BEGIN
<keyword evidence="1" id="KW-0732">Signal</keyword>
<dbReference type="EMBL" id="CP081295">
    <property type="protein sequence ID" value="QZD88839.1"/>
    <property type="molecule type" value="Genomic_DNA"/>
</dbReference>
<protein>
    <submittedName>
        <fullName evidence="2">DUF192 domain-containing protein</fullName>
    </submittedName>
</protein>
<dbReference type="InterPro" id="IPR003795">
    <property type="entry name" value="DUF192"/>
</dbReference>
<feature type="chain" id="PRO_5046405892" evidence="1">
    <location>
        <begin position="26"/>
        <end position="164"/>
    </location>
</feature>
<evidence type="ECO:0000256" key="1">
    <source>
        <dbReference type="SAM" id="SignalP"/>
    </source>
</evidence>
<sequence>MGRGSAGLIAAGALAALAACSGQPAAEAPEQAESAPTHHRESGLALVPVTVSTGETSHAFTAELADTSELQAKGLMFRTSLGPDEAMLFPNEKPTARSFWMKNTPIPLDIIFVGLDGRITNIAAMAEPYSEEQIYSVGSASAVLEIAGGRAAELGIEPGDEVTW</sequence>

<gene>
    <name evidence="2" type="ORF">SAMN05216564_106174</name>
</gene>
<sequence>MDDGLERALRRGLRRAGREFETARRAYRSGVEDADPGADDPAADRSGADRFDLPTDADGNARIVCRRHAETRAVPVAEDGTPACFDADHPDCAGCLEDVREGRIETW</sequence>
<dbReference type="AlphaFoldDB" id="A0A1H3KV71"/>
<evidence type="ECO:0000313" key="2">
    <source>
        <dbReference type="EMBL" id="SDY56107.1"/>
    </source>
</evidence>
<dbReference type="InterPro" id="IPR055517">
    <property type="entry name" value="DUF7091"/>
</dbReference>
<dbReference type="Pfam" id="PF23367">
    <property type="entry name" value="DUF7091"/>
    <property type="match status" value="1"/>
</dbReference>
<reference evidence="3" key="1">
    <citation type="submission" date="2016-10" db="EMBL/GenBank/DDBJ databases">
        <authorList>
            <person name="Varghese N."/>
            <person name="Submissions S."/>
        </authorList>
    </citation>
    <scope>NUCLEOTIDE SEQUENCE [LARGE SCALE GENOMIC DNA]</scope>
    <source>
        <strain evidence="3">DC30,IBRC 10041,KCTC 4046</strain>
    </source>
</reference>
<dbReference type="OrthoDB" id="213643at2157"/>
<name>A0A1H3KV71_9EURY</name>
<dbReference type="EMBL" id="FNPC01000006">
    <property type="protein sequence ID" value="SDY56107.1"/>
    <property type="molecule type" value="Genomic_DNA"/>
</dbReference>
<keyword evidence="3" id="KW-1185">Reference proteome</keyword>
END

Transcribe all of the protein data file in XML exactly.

<keyword evidence="1" id="KW-0732">Signal</keyword>
<dbReference type="EMBL" id="CP081295">
    <property type="protein sequence ID" value="QZD88839.1"/>
    <property type="molecule type" value="Genomic_DNA"/>
</dbReference>
<protein>
    <submittedName>
        <fullName evidence="2">DUF192 domain-containing protein</fullName>
    </submittedName>
</protein>
<dbReference type="InterPro" id="IPR003795">
    <property type="entry name" value="DUF192"/>
</dbReference>
<feature type="chain" id="PRO_5046405892" evidence="1">
    <location>
        <begin position="26"/>
        <end position="164"/>
    </location>
</feature>
<evidence type="ECO:0000256" key="1">
    <source>
        <dbReference type="SAM" id="SignalP"/>
    </source>
</evidence>
<sequence>MGRGSAGLIAAGALAALAACSGQPAAEAPEQAESAPTHHRESGLALVPVTVSTGETSHAFTAELADTSELQAKGLMFRTSLGPDEAMLFPNEKPTARSFWMKNTPIPLDIIFVGLDGRITNIAAMAEPYSEEQIYSVGSASAVLEIAGGRAAELGIEPGDEVTW</sequence>

<gene>
    <name evidence="2" type="ORF">SAMN05216564_106174</name>
</gene>
<sequence>MDDGLERALRRGLRRAGREFETARRAYRSGVEDADPGADDPAADRSGADRFDLPTDADGNARIVCRRHAETRAVPVAEDGTPACFDADHPDCAGCLEDVREGRIETW</sequence>
<dbReference type="AlphaFoldDB" id="A0A1H3KV71"/>
<evidence type="ECO:0000313" key="2">
    <source>
        <dbReference type="EMBL" id="SDY56107.1"/>
    </source>
</evidence>
<dbReference type="InterPro" id="IPR055517">
    <property type="entry name" value="DUF7091"/>
</dbReference>
<dbReference type="Pfam" id="PF23367">
    <property type="entry name" value="DUF7091"/>
    <property type="match status" value="1"/>
</dbReference>
<reference evidence="3" key="1">
    <citation type="submission" date="2016-10" db="EMBL/GenBank/DDBJ databases">
        <authorList>
            <person name="Varghese N."/>
            <person name="Submissions S."/>
        </authorList>
    </citation>
    <scope>NUCLEOTIDE SEQUENCE [LARGE SCALE GENOMIC DNA]</scope>
    <source>
        <strain evidence="3">DC30,IBRC 10041,KCTC 4046</strain>
    </source>
</reference>
<dbReference type="OrthoDB" id="213643at2157"/>
<name>A0A1H3KV71_9EURY</name>
<dbReference type="EMBL" id="FNPC01000006">
    <property type="protein sequence ID" value="SDY56107.1"/>
    <property type="molecule type" value="Genomic_DNA"/>
</dbReference>
<keyword evidence="3" id="KW-1185">Reference proteome</keyword>